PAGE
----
In JMIR medical education
BACKGROUND : The potential for digital health technologies, including machine learning (ML)-enabled tools, to disrupt the medical profession is the subject of ongoing debate within biomedical informatics.
OBJECTIVE : We aimed to describe the opinions of final-year medical students in Ireland regarding the potential of future technology to replace or work alongside general practitioners (GPs) in performing key tasks.
METHODS : Between March 2019 and April 2020, using a convenience sample, we conducted a mixed methods paper-based survey of final-year medical students. The survey was administered at 4 out of 7 medical schools in Ireland across each of the 4 provinces in the country. Quantitative data were analyzed using descriptive statistics and nonparametric tests. We used thematic content analysis to investigate free-text responses.
RESULTS : In total, 43.1% (252/585) of the final-year students at 3 medical schools responded, and data collection at 1 medical school was terminated due to disruptions associated with the COVID-19 pandemic. With regard to forecasting the potential impact of artificial intelligence (AI)/ML on primary care 25 years from now, around half (127/246, 51.6%) of all surveyed students believed the work of GPs will change minimally or not at all. Notably, students who did not intend to enter primary care predicted that AI/ML will have a great impact on the work of GPs.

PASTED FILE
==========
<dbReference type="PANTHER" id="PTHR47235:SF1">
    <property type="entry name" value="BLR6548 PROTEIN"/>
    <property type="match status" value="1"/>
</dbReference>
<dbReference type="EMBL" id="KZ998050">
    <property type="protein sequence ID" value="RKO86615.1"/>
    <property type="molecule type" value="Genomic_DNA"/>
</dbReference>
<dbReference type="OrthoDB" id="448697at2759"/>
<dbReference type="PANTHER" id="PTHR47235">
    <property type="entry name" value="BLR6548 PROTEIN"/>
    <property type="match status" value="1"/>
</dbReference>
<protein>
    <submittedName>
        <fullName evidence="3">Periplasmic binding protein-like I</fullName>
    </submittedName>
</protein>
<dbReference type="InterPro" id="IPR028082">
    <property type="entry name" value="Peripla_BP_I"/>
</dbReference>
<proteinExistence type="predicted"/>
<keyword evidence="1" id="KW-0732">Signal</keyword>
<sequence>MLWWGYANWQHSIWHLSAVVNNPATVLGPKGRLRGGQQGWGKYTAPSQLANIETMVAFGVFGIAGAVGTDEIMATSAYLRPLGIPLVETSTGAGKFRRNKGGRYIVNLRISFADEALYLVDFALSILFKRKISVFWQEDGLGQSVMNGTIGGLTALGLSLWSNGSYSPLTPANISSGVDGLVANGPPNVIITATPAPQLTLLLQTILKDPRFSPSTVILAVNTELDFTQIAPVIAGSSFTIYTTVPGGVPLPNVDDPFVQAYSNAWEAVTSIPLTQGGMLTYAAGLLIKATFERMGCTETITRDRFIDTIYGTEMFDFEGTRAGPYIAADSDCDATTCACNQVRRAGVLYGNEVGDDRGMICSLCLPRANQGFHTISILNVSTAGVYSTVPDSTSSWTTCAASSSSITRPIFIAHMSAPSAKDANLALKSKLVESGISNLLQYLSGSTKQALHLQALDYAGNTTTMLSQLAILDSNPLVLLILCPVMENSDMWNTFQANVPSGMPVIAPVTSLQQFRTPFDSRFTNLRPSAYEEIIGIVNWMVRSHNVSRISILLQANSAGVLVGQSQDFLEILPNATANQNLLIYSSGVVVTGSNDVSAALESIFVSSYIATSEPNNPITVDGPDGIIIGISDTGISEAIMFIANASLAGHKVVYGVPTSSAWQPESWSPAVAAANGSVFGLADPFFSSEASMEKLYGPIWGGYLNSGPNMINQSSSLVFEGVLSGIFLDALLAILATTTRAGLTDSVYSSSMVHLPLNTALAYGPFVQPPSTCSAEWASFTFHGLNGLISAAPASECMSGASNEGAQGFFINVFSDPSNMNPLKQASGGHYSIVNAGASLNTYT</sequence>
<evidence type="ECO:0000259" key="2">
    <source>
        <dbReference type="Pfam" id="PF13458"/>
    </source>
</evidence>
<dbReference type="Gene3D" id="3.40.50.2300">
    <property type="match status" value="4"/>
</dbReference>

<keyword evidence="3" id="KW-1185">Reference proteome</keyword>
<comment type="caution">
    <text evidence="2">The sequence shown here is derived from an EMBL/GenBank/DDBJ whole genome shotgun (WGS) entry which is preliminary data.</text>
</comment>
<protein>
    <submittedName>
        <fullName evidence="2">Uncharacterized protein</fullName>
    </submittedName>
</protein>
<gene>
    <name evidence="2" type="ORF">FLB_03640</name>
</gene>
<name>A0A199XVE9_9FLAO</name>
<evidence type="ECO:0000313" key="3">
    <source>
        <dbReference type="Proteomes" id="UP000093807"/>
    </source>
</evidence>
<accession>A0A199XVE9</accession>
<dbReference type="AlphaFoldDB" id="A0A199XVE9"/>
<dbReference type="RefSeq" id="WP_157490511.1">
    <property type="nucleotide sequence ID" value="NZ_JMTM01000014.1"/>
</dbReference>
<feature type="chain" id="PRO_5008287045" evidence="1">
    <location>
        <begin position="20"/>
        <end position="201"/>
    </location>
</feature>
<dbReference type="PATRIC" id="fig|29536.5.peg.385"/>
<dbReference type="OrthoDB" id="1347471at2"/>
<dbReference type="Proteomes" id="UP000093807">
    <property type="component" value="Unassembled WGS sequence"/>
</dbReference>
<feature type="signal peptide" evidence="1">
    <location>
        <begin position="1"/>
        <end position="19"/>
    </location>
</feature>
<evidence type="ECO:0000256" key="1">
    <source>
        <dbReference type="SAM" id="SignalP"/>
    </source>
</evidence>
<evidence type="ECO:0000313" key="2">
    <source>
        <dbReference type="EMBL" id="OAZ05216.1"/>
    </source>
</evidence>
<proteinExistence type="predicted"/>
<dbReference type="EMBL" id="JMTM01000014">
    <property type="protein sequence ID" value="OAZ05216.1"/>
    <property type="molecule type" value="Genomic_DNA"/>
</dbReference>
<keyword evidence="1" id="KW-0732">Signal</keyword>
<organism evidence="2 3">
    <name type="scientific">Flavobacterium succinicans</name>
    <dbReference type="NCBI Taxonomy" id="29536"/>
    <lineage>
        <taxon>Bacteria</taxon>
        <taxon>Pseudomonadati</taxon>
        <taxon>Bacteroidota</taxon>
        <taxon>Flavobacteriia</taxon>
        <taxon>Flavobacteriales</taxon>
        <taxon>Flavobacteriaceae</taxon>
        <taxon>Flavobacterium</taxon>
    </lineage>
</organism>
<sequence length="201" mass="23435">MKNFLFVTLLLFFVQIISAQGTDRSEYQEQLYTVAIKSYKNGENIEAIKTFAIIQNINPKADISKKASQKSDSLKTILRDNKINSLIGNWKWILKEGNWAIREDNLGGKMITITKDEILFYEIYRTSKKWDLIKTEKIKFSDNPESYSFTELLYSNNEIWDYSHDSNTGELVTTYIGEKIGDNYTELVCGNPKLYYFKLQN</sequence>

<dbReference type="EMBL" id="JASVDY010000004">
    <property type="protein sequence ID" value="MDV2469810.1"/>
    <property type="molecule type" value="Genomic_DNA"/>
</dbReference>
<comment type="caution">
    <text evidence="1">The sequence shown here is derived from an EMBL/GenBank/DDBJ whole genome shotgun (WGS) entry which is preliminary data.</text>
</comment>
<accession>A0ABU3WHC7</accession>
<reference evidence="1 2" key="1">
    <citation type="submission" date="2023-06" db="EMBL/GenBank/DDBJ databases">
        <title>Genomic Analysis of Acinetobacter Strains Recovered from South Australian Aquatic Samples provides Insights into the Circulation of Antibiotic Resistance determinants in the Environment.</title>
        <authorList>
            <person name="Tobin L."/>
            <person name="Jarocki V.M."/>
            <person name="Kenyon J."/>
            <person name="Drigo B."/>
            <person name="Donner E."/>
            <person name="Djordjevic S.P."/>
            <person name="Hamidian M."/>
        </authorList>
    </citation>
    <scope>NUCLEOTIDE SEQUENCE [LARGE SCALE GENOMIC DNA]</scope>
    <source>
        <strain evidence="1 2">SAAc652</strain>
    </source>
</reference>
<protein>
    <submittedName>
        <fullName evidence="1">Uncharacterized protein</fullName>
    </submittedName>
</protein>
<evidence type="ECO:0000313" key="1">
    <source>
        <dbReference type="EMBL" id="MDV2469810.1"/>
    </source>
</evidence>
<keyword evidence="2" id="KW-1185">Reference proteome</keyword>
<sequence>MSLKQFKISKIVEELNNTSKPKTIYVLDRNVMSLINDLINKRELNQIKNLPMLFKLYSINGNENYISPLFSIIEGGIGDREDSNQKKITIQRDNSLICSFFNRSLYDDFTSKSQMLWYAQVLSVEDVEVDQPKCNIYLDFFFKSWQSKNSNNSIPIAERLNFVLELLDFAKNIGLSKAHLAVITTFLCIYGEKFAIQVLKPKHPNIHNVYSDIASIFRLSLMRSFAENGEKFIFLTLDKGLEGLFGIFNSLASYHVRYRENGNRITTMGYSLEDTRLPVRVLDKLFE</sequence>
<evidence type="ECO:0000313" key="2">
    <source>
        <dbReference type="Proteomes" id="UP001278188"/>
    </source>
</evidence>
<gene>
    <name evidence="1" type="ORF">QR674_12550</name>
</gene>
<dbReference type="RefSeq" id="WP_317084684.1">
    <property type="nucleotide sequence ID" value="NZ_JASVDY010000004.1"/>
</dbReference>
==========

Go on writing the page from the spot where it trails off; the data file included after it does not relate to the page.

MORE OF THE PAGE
CONCLUSIONS : We caution that without a firm curricular foundation on advances in AI/ML, students may rely on extreme perspectives involving self-preserving optimism biases that demote the impact of advances in technology on primary care on the one hand and technohype on the other. Ultimately, these biases may lead to negative consequences in health care. Improvements in medical education could help prepare tomorrow's doctors to optimize and lead the ethical and evidence-based implementation of AI/ML-enabled tools in medicine for enhancing the care of tomorrow's patients.
Blease Charlotte, Kharko Anna, Bernstein Michael, Bradley Colin, Houston Muiris, Walsh Ian, D Mandl Kenneth
COVID-19, artificial intelligence, biomedical, design, digital health, general practitioners, machine learning, medical education, medical professional, medical students, survey, technology, tool